‘It’s your little friend, Mister Grey, making a nuisance of himself.’ Perkins bit her lower lip, her terseness fading, and she stood, green eyes on him intently. ‘Cal, I have to ask - do you know anything about this?’
She was, he thought, concerned. And that was more confusing than ever. Cal lifted his hands. ‘I haven’t seen Tobias since June. I haven’t heard from him since August. And that’s not some way of me mincing my words. I really don’t know anything about this.’
Her shoulders sagged with visible relief. ‘Good, because there’s going to be a manhunt. Clearly there’s some sort of security leak, and they are going to find the person responsible, and make them pay...’ Inexplicably she turned away, wringing her hands together.
‘Hey.’ He stepped over, blocking her path as she began to pace. ‘It’s okay. It had nothing to do with me.’
Perkins jerked, and it was as if a mask was being slipped back on, austere control back in place. ‘Good,’ she said. ‘Because it would destroy my career if it transpired you were a dissident who’d been under my nose this entire time.’
Cal couldn’t fight a lopsided smile. ‘I’m not going to be dragged off to Azkaban any time soon.’ She hesitated, then returned the smile, almost - he thought - shyly. And that was like a fresh stab of guilt to the gut, and it was his turn to twist away. ‘It’s not like my father would allow it.’
‘If you were helping the resistance, even he couldn’t save you. This sort of fighting is - it’s silly, it’s just going to get people punished and killed.’
‘They’re fighting for what they believe in.’ He stomped over to the window of the flat, brow furrowing. He’d been so keen to reassure her...
‘I’m not questioning their beliefs, I’m questioning their methods,’ said Perkins, rather delicately. ‘It just gives the administration an excuse to clamp down on people, and the people who get punished are rarely the people responsible!’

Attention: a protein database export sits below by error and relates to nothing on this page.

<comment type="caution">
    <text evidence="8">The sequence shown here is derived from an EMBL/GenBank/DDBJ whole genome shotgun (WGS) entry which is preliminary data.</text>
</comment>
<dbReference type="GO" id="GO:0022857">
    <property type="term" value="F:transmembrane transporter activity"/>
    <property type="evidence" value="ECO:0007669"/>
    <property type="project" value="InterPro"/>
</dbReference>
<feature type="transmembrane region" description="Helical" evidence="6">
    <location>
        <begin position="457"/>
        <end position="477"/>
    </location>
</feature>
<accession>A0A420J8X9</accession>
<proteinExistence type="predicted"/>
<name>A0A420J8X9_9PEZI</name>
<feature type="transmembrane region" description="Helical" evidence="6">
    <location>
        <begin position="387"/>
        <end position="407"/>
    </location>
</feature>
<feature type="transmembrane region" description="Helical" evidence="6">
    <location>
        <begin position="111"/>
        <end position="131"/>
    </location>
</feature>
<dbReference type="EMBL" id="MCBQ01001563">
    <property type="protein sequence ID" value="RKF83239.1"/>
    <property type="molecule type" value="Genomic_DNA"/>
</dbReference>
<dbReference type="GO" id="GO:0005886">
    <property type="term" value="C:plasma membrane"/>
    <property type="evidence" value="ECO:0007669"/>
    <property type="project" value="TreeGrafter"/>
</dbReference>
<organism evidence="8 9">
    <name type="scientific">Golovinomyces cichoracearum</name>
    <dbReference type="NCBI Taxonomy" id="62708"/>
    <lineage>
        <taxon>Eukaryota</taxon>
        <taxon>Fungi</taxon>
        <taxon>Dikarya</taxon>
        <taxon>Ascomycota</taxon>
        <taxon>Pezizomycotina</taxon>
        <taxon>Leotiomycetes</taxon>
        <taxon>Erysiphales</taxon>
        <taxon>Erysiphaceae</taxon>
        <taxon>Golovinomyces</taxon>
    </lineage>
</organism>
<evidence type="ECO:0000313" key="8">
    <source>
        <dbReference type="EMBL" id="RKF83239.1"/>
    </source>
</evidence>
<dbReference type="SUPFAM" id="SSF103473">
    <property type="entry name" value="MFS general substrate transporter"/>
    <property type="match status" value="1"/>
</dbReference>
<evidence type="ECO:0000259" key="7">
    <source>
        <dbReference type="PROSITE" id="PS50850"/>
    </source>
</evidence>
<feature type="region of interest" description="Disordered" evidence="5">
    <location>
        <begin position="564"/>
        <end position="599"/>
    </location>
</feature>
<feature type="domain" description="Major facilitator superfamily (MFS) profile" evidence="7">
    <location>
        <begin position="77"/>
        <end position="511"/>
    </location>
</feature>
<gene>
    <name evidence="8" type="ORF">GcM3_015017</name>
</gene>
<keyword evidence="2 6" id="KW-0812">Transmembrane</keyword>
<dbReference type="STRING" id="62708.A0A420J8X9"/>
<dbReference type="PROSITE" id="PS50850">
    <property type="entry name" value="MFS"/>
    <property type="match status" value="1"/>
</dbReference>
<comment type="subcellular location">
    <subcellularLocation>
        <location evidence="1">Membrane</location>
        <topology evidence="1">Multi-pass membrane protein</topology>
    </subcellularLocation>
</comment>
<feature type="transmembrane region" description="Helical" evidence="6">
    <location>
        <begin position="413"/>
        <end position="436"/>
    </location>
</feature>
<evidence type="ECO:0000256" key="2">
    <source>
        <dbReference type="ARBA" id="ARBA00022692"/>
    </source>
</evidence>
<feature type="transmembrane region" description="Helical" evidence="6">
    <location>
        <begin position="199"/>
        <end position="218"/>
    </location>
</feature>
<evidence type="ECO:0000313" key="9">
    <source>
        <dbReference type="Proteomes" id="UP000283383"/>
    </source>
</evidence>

‘That’s the administration’s fault, rather, isn’t it,’ sneered Cal.
‘If policy were dictated either by logic or by you and I, Cal, this would all be different. We must deal with the reality of the situation,’ she said, again sounding flustered. ‘I just worry that these, these gestures of defiance get people killed and gain very little except for satisfying the egos of these self-declared figureheads.’
‘Tobias Grey is no egotist.’ Anger twisted in Cal’s gut at the accusation, at the implication his best friend was in this for his own gratification rather than to do the right thing, and he turned. But Perkins was standing closer than he’d expected, standing right behind him, so as he rounded on her he found them face to face.
She flinched, but stood her ground, even as her gaze flickered across his, eyes wide and bright. ‘Your loyalty to your friend is admirable, but it’s fact that people will be punished for this, and it’ll be his fault.’
‘No, it’ll be the Death Eaters’ fault, because they’ll be the ones punishing people,’ Cal snapped, refusing to stand down, by now close enough to catch the whiff of perfume that hung around her - something musty and refined which put him in mind of good wine and low candles and leather armchairs, all with an undertone of something spicy...
Perkins drew a deep, nervous breath, licking her lips. ‘And people are punished all the same; I can’t help you if you want to be naive -’
She went to turn away, but anger flared again as she tried to turn her back on him, and he reached out to grab her by the wrist. ‘You don’t -’
He wasn’t sure what he’d intended to do or say. And looking back, he wasn’t sure who did what after that point. But he knew she barely resisted as he yanked her around to face him, didn’t pull away as his other hand grabbed her by the elbow to pin her close. He knew she tilted her head up as their faces came close, knew her lips parted eagerly under his as he pulled her to him, knew she squirmed against him in his grasp for them to be pressed even closer together.
‘Cal...’ Her breath was hot as she gasped his name against his lips, and he turned to slam her back against the wall, pinning her in place with his body with every curve of her lithe form against him. The feel of her in his grasp, so barely able to move was so intoxicating that when she went to move her hands he couldn’t stand the thought of letting her go - his grip on her wrists tightened for him to pin her arms against the wall, her every movement his to dictate.